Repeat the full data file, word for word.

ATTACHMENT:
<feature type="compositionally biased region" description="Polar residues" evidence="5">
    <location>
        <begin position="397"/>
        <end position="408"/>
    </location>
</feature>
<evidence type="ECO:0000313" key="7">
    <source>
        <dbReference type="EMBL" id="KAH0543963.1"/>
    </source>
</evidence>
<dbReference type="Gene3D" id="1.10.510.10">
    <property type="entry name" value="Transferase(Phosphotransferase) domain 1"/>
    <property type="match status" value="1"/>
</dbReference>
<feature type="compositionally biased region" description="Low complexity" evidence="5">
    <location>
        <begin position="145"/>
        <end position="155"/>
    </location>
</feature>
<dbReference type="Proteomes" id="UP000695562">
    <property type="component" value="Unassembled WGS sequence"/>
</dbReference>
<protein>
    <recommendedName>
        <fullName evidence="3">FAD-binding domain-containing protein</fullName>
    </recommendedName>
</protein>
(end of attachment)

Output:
<feature type="compositionally biased region" description="Polar residues" evidence="5">
    <location>
        <begin position="397"/>
        <end position="408"/>
    </location>
</feature>
<evidence type="ECO:0000313" key="7">
    <source>
        <dbReference type="EMBL" id="KAH0543963.1"/>
    </source>
</evidence>
<dbReference type="Gene3D" id="1.10.510.10">
    <property type="entry name" value="Transferase(Phosphotransferase) domain 1"/>
    <property type="match status" value="1"/>
</dbReference>
<feature type="compositionally biased region" description="Low complexity" evidence="5">
    <location>
        <begin position="145"/>
        <end position="155"/>
    </location>
</feature>
<dbReference type="Proteomes" id="UP000695562">
    <property type="component" value="Unassembled WGS sequence"/>
</dbReference>
<protein>
    <recommendedName>
        <fullName evidence="3">FAD-binding domain-containing protein</fullName>
    </recommendedName>
</protein>